By M Ilyas Khan
BBC News, Islamabad
President Zardari is protected by presidential immunity
The Pakistani Supreme Court's decision last week to strike down an amnesty law for politicians has created more questions than it has answered.
The decision has led to the reopening of corruption cases against hundreds of people, including the country's President, Asif Zardari, and some top federal and provincial ministers.
President Zardari is covered by constitutional immunity and cannot be proceeded against as long as he is president, but cases against the ministers can be reopened immediately.
Many in Pakistan have hailed the decision as a major step towards strengthening the rule of law in the country.
But many more read in it a familiar pattern by which the country's security establishment has repeatedly undermined civilian governments, especially those led by the Pakistan People's Party (PPP), which is now in power.
The government has avoided an open confrontation with the court, but has adopted a defiant stance.
President Zardari has refused to step down, and no member of the cabinet has been asked to resign, though they say they will abide by the court's ruling and face charges brought against them.
The amnesty law was brought in by former President Pervez Musharraf
The main opposition leader, Nawaz Sharif, has so far resisted the temptation to start a full-blown movement against the government, presumably because he fears that this will benefit the military, not his Pakistan Muslim League-Nawaz (PML-N) party.
But while the government may survive this latest setback, it has been sufficiently weakened to focus on the two core issues the country faces; war against militants and an ailing economy.
For the Western powers, such uncertainty does not bode well.
These powers decided to back a democratic government in Pakistan when the former military regime of General Pervez Musharraf failed to counter the expanding influence of Taliban militants.
Analysts say powers such as the US, the UK and Saudi Arabia underwrote a public amnesty which would enable popular politicians such as Benazir Bhutto to return to the country and counter the Taliban.
The result was the National Reconciliation Ordinance (NRO), a law which Ms Bhutto negotiated with former military ruler General Musharraf in 2007 to write off cases against her and members of her party which she said were "politically motivated".
But when the legal team of the former president drafted the law, they expanded its scope to bring several Musharraf allies into its orbit.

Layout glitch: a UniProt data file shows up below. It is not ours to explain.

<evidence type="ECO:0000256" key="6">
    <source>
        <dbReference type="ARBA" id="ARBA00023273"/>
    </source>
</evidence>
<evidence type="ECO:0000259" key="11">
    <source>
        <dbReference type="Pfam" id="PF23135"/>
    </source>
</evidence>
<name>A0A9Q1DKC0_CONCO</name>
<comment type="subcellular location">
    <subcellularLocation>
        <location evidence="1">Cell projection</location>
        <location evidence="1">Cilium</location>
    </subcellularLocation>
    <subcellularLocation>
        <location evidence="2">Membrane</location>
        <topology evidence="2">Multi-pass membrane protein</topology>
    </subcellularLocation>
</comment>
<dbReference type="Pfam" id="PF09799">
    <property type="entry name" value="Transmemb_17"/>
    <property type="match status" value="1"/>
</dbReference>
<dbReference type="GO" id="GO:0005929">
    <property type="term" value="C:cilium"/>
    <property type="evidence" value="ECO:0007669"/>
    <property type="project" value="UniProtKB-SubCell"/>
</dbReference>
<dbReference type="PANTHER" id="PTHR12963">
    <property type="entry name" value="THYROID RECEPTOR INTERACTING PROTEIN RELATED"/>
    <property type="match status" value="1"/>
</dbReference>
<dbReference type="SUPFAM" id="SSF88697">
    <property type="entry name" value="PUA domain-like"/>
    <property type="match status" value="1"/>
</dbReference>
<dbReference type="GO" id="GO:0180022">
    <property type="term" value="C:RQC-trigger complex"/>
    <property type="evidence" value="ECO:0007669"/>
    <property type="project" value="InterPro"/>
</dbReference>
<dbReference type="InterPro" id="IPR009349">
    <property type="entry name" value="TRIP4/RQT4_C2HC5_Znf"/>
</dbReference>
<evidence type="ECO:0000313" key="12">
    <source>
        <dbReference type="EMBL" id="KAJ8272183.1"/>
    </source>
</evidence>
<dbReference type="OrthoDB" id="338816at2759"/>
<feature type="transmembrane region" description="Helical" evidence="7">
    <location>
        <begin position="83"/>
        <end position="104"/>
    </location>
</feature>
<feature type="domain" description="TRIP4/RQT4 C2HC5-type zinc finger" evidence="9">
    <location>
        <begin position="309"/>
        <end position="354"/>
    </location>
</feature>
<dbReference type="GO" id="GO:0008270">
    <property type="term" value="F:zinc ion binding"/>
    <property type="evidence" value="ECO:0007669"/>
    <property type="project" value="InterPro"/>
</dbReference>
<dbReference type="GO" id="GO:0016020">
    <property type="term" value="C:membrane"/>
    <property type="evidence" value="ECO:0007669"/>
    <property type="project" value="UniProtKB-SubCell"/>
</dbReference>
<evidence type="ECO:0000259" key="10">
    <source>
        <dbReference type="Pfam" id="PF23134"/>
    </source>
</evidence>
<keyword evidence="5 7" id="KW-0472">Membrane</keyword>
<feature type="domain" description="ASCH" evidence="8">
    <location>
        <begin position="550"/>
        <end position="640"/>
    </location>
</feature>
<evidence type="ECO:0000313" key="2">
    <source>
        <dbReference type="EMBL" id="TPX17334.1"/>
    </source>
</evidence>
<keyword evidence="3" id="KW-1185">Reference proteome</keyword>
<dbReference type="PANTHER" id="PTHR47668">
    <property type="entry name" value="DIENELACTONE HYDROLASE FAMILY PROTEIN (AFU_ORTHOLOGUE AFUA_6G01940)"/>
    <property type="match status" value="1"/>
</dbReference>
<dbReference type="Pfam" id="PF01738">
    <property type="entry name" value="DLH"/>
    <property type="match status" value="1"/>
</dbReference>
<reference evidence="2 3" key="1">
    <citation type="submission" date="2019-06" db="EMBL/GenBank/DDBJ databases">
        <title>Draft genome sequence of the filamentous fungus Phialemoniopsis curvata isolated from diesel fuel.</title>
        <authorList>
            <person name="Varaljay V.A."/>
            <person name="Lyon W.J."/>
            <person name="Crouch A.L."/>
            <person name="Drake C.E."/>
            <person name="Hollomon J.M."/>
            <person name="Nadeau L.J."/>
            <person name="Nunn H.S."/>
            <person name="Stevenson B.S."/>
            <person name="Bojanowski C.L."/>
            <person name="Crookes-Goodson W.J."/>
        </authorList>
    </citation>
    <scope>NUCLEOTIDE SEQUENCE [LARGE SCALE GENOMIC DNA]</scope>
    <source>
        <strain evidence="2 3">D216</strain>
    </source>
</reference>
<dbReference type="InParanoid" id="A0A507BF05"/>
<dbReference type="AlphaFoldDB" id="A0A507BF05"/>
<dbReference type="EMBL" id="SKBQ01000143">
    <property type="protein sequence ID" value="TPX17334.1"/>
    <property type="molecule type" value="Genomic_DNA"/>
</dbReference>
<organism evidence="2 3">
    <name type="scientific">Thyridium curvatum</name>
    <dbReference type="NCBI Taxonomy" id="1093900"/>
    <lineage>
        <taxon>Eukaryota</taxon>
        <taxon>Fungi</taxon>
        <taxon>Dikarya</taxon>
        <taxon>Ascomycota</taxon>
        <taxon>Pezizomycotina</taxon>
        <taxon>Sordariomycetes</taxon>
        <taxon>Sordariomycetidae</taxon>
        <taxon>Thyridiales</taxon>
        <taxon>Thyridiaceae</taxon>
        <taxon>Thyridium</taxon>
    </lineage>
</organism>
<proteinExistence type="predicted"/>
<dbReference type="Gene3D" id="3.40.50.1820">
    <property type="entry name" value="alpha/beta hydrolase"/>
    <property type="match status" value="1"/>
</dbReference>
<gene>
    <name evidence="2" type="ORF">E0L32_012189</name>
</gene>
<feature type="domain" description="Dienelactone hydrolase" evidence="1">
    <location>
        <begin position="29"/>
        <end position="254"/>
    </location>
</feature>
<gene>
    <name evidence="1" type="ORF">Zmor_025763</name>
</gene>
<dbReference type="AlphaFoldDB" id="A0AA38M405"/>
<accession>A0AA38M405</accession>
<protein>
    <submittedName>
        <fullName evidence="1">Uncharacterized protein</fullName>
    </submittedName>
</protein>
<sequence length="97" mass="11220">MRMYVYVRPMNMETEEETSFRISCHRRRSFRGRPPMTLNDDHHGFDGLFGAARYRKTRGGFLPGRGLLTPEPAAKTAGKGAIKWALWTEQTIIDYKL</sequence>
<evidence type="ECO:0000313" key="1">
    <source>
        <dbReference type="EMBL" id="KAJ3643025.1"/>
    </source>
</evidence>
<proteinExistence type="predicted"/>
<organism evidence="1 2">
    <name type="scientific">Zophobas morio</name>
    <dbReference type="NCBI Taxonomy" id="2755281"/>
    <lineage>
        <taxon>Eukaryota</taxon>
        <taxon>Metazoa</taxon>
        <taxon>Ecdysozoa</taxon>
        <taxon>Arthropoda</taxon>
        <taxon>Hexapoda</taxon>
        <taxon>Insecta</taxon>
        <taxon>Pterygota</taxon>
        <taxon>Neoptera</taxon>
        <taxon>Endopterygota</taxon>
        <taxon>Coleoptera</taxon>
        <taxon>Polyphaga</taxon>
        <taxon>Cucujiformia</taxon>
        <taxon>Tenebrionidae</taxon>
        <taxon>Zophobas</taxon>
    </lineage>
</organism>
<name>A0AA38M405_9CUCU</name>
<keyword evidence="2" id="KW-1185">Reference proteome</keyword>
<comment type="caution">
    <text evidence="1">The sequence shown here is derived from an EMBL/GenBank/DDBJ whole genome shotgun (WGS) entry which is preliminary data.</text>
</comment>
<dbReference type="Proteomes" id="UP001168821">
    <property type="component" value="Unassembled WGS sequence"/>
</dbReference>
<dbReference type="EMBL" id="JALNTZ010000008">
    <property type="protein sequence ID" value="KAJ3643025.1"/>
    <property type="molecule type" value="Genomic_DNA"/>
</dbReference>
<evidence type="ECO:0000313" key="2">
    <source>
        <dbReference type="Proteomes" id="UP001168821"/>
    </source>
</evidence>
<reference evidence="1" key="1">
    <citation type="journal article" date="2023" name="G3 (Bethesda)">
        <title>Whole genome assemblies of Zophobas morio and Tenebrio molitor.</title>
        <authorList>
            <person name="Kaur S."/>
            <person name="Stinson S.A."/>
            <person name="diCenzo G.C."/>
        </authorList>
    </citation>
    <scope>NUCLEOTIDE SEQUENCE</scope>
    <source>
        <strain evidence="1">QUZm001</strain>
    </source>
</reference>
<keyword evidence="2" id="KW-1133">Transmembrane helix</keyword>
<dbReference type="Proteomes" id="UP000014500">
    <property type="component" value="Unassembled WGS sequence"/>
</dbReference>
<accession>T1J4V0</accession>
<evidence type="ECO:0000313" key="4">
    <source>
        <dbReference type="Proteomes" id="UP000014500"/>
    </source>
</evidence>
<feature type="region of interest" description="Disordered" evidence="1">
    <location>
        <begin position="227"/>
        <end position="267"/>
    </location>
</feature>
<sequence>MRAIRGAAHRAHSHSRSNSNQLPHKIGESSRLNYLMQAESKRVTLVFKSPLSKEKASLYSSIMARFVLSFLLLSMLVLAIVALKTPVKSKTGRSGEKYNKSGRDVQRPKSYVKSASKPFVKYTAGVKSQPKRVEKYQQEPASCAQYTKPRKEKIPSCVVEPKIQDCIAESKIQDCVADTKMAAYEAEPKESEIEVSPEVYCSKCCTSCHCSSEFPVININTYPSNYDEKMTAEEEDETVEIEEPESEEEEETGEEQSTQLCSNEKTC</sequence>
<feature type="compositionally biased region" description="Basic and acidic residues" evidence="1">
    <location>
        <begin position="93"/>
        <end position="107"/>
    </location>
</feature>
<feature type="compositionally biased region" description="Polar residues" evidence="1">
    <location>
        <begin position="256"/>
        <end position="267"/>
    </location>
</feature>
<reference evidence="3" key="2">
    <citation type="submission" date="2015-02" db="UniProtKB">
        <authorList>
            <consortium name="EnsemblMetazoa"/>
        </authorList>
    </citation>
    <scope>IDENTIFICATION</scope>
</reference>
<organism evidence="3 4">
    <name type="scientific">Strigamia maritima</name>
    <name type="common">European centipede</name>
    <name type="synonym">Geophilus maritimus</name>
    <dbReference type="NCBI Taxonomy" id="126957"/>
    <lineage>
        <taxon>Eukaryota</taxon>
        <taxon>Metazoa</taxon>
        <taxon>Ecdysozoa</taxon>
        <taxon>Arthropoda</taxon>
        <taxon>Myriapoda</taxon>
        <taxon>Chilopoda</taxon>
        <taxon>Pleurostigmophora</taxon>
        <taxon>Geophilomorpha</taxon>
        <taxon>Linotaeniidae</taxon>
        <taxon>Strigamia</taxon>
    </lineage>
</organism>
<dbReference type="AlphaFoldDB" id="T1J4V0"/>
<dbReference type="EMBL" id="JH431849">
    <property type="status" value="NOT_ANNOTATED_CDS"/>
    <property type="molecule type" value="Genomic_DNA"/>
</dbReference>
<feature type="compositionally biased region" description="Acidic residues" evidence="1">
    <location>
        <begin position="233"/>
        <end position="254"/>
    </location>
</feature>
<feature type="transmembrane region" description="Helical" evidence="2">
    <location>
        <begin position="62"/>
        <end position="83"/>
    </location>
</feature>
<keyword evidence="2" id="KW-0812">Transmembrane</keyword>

Recently, more than 8,000 people - among them politicians, bureaucrats and businessmen - were found to have benefitted from the law.
But the entire debate in the week-long hearings at the Supreme Court revolved around the PPP leaders, notably President Zardari, and they are the ones who appear to be the most directly affected.
This has led many analysts to question the validity of the original cases of corruption against the PPP leaders in the first place.
They point out that all these cases were instituted to justify the premature ousting of Bhutto's second government in 1997.
The cases were lodged by the government of Prime Minister Nawaz Sharif, who had then replaced Bhutto.
Many suspect rogue security elements over Bhutto's 2007 assassination
None of the accused leaders were ever convicted in those cases, although President Zardari spent eight years in jail and Bhutto herself lived in self-exile in Dubai.
Many ask what difference will the courts or the investigating agencies make now if the cases are reopened.
There are also questions over the timing and the overall context of the decision.
Many in Sindh province, the stronghold of PPP, believe it is yet another example of the military and the top judiciary ganging up to oust Sindhi politicians from power.
They suspect that the December 2007 assassination of Ms Bhutto at an election rally was the work of some rogue elements within the security establishment to deprive the PPP of effective leadership.
The party still won the February 2008 election, and during the first year of its rule it created the conditions for a successful military operation against the militants in Swat region.
But President Zardari's offer of a no-first-use of nuclear weapons pact with India, his assertion that India posed no threat to Pakistan, and his attempts to bring the military's ISI intelligence service under civilian control were initiatives that many believe crossed the red line into a sphere which the military considers to be its exclusive domain.
The military was also perturbed over the recent American aid package to Pakistan which stressed the supremacy of civilian rule over the military as one of its core conditions.
It publicly opposed the package.
The Supreme Court's verdict against the NRO, and its PPP-centric connotations have led many to point out why the court continues to defer other, more fundamental cases of institutional corruption.
These include a case in which the ISI allegedly distributed funds to raise a political front against the PPP in 1988. The case has been pending at the Supreme Court since 1999.
There have also been cases of major loan write-offs in favour of political allies of the former military rulers, such as General Musharraf and General Ziaul Haq.
In addition to these questions over the impartiality of the top judiciary, there is also a growing perception that the weakening of the PPP government may strengthen secessionist forces in Sindh province.
Many say the Supreme Court verdict has left the country more polarised than before.